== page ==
Now, India approves spectrum trading normstext_fields
New Delhi: India on Wednesday approved the much-awaited norms for telecom companies to trade in radio frequency spectrum in a move that can go long way in consolidating this scarce resource, improve the quality of service and even fetch revenues for airwave-surplus companies.
"We have approved the spectrum trading norms. Now, telecom companies can trade in spectrum among themselves. For this they need not take government permission," Communications and IT Minister Ravi Shankar Prasad said after the approval at a meeting of the cabinet.
"Telecom companies only need to inform the government 45 days in advance before trading and they have to give an undertaking," he said, adding this policy was expected to resolve the problem of fragmented spectrum holding in India.
But the government did not take into account another industry demand of making this a free affair. A non-refundable transfer fee of 1 percent of the transactional amount or of the market price is to cover the "administrative charges" in servicing the trade. This will be paid by the buyer.
The move comes against the backdrop of another related decision taken last month -- on spectrum sharing. Under these guidelines, companies in an area with the same band of spectrum could pool this active infrastructure .
The need was expressed since India allows spectrum to be assigned for 20 years, during which some operators are able to acquire the requisite number of subscribers to justify their holding, while others are saddled with excess resource.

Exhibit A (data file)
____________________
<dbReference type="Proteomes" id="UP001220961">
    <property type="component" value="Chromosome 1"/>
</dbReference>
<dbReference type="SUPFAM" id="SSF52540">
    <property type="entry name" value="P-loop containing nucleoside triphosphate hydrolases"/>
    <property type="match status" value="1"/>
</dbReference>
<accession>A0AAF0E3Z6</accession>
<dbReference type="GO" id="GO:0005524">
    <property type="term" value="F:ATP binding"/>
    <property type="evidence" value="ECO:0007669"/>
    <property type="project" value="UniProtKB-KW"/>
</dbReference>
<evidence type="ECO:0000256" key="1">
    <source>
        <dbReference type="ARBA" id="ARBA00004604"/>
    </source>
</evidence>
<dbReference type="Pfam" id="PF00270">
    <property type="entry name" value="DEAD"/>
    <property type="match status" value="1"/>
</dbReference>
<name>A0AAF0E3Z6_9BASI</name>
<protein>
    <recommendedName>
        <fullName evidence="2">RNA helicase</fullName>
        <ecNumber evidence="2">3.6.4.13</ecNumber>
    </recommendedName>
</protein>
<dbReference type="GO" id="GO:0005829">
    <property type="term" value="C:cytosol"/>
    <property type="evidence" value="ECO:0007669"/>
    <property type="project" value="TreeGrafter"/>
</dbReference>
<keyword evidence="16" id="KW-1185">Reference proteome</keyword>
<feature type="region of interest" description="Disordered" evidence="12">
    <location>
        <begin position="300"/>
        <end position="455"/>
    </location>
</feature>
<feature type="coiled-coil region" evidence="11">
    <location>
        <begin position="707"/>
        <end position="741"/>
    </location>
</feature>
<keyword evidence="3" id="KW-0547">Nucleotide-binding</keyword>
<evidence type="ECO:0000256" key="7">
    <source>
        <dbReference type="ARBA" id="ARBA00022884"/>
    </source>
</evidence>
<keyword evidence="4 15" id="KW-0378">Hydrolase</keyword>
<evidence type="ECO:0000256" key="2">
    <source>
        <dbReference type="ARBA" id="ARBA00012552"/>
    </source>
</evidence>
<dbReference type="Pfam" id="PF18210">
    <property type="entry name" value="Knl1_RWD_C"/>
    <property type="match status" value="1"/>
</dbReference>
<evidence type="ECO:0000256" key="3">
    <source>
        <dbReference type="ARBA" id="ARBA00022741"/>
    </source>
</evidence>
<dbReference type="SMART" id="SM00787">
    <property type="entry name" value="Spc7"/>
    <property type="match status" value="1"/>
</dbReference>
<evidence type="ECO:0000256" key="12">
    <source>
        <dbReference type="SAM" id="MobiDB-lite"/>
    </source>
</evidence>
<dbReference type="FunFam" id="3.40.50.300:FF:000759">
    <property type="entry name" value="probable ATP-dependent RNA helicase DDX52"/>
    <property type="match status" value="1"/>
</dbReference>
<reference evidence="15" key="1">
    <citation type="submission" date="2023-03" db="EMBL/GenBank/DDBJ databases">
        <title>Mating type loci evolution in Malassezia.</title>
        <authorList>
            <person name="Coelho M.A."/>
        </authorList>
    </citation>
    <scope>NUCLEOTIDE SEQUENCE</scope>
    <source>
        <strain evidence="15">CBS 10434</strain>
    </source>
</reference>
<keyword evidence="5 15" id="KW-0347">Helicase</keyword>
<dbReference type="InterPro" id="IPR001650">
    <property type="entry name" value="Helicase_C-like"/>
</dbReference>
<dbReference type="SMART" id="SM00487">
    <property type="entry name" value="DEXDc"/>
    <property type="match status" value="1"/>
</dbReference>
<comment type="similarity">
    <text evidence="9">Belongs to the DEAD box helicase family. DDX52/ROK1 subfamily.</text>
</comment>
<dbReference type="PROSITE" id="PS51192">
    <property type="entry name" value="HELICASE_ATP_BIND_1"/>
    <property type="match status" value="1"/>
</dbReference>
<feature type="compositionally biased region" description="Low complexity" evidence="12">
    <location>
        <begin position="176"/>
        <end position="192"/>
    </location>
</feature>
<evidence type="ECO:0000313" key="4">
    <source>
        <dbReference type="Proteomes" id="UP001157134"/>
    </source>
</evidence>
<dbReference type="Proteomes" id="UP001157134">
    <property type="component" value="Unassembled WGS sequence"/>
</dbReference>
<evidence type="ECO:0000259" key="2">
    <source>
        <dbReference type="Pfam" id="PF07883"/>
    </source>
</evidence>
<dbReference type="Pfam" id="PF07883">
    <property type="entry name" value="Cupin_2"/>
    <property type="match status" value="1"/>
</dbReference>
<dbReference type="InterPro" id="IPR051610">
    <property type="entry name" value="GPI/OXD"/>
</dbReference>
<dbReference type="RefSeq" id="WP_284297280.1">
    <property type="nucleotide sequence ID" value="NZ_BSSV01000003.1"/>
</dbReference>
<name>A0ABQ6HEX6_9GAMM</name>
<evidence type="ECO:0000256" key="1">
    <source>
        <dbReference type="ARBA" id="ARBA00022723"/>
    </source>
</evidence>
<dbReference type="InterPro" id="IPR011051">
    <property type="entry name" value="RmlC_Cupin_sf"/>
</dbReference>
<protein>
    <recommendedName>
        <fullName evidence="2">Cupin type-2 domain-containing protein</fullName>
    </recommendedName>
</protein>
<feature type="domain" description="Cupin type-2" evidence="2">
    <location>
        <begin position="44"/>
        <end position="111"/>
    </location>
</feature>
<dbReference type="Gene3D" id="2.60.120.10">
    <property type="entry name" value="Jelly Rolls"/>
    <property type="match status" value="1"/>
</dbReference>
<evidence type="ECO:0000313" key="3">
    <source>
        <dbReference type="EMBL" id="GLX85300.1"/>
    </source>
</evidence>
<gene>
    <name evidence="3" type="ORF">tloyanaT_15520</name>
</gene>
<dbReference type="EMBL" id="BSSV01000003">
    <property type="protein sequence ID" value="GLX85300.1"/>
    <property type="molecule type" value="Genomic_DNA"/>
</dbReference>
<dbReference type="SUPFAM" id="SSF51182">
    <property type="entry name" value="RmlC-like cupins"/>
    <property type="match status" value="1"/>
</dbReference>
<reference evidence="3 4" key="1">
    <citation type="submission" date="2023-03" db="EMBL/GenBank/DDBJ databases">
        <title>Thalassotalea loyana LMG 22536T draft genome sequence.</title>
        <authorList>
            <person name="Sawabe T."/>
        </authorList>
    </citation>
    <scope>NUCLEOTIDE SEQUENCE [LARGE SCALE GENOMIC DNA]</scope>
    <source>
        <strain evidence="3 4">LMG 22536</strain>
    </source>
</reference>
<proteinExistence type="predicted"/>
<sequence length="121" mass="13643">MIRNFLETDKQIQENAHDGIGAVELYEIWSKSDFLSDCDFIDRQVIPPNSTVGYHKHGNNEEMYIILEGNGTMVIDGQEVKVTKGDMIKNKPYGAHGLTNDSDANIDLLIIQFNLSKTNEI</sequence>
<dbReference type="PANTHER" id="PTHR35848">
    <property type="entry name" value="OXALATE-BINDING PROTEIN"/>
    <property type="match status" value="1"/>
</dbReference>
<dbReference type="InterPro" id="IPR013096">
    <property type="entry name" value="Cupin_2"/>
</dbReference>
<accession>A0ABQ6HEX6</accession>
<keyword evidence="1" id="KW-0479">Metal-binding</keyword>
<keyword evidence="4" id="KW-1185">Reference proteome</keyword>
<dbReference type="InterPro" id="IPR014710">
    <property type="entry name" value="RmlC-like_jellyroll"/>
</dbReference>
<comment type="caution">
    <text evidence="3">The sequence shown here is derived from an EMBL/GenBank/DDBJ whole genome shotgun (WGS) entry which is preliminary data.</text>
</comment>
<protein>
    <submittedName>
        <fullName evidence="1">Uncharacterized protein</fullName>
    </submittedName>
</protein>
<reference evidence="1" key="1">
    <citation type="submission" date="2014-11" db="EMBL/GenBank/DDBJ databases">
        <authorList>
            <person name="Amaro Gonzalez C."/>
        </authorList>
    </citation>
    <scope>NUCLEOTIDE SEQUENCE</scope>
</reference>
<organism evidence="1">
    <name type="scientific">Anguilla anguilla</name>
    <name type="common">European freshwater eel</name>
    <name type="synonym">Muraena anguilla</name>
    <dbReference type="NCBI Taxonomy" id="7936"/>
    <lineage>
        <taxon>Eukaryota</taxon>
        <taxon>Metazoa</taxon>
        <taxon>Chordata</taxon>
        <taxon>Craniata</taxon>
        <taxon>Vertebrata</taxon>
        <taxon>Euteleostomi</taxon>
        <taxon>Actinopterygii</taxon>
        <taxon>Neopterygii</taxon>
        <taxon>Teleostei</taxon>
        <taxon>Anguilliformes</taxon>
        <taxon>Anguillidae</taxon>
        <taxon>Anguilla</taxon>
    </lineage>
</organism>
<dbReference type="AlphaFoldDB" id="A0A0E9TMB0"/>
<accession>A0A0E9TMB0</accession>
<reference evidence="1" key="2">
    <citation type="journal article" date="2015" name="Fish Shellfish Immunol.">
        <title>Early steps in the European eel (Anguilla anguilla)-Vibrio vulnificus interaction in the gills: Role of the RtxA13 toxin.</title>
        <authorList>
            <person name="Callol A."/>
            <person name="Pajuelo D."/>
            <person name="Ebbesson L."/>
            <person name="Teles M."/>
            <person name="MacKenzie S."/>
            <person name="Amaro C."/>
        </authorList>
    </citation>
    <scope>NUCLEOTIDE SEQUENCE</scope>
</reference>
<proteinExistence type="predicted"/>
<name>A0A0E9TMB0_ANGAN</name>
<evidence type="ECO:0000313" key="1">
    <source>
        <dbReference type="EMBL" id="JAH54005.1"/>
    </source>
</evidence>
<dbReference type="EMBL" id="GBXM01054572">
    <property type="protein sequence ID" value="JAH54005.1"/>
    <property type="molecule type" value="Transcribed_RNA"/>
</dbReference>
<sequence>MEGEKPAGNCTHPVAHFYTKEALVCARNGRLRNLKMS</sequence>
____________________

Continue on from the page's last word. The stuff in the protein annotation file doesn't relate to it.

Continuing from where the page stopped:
Under spectrum trading, the companies that have been allocated spectrum can transfer their rights and obligations to another party -- a move that will allow better usage as the idle spectrum from the hands of one service provider will get transferred to another facing a crunch.
Prasad said that while the government needs to be only informed, if any failure to stick to this is found during sample checking, the government will take strong action and the companies shall not be allowed to trade in this resource.
"This is a revolutionary step," Prasad said: "Spectrum trading has been permitted in all bands."
The industry reaction was on expected lines -- both welcoming but also with some reservations on some of the conditions, notably on the cap on trading, applicability only for auctions of 2010 and a two year moratorium from the date of effective assignment.
"Overall, we are very thankful to the government for approving both spectrum sharing and trading norms. This will be very helpful to the industry," said Rajan S. Mathews, director general of the Cellular Operators Association of India.
"But, it's not a game changer. The spectrum cap will be a limiting factor," Mathews told IANS.
Mahesh Uppal, director of telecom consultancy firm Com First, also said the move will increase the flexibility in acquiring spectrum and will prove to be good news for the sector. "But it is difficult to quantify the benefit," he added.
"Some players with underutilised or idle spectrum will be able to monetise it. Therefore, any added flexibility in spectrum use is welcome, unless it comes with new riders," Uppal told IANS
According to the norms, spectrum trading will not alter the original validity period of spectrum assignment as applicable to the traded block of spectrum.
"The seller shall clear all his dues prior to entering into any agreement for spectrum trading. Thereafter, any dues recoverable up to the effective date of transfer shall be the liability of the buyer," as per the norms.
"A non-refundable transfer fee of one percent of the transactional amount or one percent of the prescribed market price, whichever is higher shall be imposed on all spectrum trade transactions, to cover the administrative charges incurred by government in servicing the trade," it said.
The guideline mentioned that the buyer should comply with the prescribed spectrum caps from time to time. The spectrum acquired through trading will also be counted towards the spectrum cap by adding to the such a holding of the buyer.
Arpita Pal Agrawal, leader of telecom sector with PwC, said this was a welcome move for spectrum-starved industry and that it should help alleviate to a significant extent the 'quality' issues being faced by Indian customers. Yet, she hoped the norms will be simplified enough.